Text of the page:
William Allen High School 9th Grade Academy

Allentown School District, Allentown, PA

LEED Gold certified Clifford S. Bartholomew Building at William Allen High School is a free standing, 85,000 square foot, 3-story 9th grade academy designed on a vacant city block that is connected to the main campus building by an overhead pedestrian walkway. The bridge allows students to travel safely to and from the main campus buildings and also serves as the conduit for telecommunication, fire alarm and other functions that service both the new and existing buildings. Overcrowding and projected population growth were the driving factors behind this construction initiative that transferred 800+ ninth grade students from the existing high school to the new building.

The new facility features 28 classrooms, two-story cafeteria, media center and administration space, all protected under a sustainably designed “green” roof system, as well as an underground faculty parking garage. The constructed project is an 84,476 square foot addition to the William Allen campus.

The project includes 234,000 square feet of renovations to the existing main campus which is comprised of 6 educational buildings up to 4 stories tall, totaling 447,147 square feet, as well as two elevator additions. The renovations included the inclusion of two new dance studios and upgrades to athletic facilities (including locker rooms and team rooms), art and music classrooms, gymnasiums, kitchen/cafeteria, auditorium, black box theatre, natatorium and 100 classrooms.

Four components drove the organizing principles for the configuration and design of the new academy:

The School District’s new “team-based” educational curriculum - The educational spaces were designed into “pods”, housing 120 students into three general classrooms and a science laboratory. The science laboratory is flexible space serving as a lab, as well as lecture/classroom space. The new facility consists of eight pods with Faculty Workrooms being shared between pairs of pods. Additionally, two Special Education classrooms, as well as two additional classrooms serve the Reading 180 program and other specialized programs where students from different teams meet.

Security – Since there are two entrances, on two different city streets, each had to be strategically planned given its primary access to specific functions of the building. The main entrance was designed with a security office for staff to verify students entering the facility. This entrance leads directly to the main interconnecting stair which is open at all levels of the facility. Each floor level has an administrative office which has visual control of the stair and elevator. The Main Administration Area contains the Assistant Principal’s Office, a Conference Room, Counseling Office and the Health Suite. This provides spaces for visitors only and eliminates the need for anyone other than staff and students to be in the corridors or other spaces.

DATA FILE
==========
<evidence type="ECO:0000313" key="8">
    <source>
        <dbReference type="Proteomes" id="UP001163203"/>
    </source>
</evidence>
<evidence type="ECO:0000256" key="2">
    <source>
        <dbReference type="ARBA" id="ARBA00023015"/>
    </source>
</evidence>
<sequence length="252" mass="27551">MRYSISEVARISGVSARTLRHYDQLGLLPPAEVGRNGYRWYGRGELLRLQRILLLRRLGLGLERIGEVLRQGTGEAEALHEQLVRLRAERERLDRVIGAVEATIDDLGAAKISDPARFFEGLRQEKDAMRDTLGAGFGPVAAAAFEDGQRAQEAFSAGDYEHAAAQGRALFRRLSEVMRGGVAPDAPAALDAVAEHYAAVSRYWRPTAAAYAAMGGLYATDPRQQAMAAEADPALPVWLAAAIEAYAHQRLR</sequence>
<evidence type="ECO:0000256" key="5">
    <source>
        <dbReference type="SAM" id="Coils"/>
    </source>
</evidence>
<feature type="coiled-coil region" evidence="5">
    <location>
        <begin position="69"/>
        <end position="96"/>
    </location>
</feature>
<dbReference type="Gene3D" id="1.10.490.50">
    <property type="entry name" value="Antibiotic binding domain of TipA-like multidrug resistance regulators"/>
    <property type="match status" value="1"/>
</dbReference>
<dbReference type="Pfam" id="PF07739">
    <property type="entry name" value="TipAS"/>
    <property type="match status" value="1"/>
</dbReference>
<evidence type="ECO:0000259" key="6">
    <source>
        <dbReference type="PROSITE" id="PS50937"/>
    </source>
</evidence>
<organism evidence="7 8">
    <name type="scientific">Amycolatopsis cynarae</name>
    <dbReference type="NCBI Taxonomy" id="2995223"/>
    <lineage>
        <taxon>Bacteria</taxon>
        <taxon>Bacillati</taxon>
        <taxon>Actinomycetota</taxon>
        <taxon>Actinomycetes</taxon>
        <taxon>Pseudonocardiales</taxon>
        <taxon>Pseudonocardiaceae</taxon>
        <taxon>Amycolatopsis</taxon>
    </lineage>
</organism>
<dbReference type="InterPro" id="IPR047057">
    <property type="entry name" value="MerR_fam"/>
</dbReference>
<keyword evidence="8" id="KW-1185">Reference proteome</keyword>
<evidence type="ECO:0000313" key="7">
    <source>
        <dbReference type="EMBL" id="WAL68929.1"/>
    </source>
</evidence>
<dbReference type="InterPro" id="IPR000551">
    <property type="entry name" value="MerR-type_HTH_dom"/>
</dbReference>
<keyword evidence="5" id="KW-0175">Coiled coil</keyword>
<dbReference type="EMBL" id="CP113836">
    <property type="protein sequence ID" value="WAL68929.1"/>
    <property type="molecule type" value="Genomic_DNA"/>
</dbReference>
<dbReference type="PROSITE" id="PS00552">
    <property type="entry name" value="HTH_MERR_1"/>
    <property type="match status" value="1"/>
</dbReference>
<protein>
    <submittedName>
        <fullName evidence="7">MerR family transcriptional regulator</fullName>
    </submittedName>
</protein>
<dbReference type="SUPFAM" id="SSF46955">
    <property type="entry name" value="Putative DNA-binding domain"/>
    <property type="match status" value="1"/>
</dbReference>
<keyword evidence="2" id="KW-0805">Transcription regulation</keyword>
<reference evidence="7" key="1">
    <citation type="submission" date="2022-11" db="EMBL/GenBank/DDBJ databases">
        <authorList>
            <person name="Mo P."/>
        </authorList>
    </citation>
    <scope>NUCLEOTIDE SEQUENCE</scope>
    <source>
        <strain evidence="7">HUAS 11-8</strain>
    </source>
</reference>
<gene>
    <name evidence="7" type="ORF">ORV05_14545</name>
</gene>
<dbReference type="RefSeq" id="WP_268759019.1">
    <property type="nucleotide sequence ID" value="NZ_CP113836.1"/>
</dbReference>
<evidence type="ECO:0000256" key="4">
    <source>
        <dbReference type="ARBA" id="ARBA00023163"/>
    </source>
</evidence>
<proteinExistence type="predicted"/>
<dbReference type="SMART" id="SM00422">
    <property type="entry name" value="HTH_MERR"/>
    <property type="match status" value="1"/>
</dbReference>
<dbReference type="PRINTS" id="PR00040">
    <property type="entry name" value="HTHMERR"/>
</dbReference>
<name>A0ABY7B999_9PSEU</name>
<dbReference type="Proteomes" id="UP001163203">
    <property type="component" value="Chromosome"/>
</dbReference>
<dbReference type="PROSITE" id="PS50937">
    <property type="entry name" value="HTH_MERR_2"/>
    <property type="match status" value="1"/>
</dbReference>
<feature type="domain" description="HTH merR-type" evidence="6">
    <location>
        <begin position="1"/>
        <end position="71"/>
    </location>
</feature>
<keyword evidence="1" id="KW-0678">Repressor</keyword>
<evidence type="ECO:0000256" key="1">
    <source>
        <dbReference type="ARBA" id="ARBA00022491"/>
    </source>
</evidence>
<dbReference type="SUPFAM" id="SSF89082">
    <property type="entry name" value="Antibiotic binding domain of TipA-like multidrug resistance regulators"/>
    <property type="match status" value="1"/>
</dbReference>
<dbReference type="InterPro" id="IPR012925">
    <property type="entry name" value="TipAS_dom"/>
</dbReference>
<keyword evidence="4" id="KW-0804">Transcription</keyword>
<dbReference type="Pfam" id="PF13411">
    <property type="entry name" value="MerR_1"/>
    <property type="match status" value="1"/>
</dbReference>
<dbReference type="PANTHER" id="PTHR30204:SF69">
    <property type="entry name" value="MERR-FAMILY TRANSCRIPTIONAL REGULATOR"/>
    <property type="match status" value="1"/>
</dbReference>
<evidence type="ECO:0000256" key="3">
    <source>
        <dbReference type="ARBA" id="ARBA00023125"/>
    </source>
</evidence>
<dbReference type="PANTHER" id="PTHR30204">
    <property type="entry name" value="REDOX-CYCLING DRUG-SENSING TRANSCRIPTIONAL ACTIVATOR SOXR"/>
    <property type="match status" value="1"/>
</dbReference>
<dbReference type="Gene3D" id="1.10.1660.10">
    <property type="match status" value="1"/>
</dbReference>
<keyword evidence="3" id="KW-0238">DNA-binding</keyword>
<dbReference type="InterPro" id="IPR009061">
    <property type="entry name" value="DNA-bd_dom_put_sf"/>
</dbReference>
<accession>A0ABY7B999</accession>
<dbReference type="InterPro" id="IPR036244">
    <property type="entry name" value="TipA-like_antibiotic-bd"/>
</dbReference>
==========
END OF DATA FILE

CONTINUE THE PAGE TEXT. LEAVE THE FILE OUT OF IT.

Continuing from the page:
Community-Use Space – A second entrance accesses a portion of the building that is available to the Community, primarily the Cafeteria, situated adjacent to the main entrance. With the use of overhead coiling gates, access to other areas of the school is prevented.

Limited Site Area And Zoning Ordinance Requirements – Given that this is an urban school district with limited site area and a zoning ordinance requiring onsite parking, an underground parking garage with card access control system was incorporated. Access from the parking area is separate from the student entrance to ensure faculty security.

The William Allen Ninth Grade Academy is the 2nd school in the district to attain LEED Gold certification. In order to achieve Gold status, the building was modeled to use 29.4% less energy than comparable buildings, and included the following elements as part of its design/construction:

  • Green roof system to reduce the urban heat island effect, help filter stormwater and provide a habitat for wildlife. It also functions as a living classroom where students learn about sustainable technologies
  • Daylighting in classrooms to improve health and performance
  • Energy efficient heating/cooling systems and increased ventilation systems for superior indoor air quality
  • Use of aluminum windows and sunshades improve the thermal efficiency of the building
  • Use of low emission paints and materials
  • Low-toxicity, 27.96% high-recycled content building materials
  • Diverted 94.23% of on-site generated construction waste from landfill by recycling
  • Purchased Green Power

Careful collaboration between the Owner, Design team, and the Construction Manager from the inception was an important aspect of the project as the district had not undertaken a major construction project in well over 25 years.  This close team collaboration along with cooperation from multiple prime contractors was the cornerstone of achieving an on-time and under-budget project.

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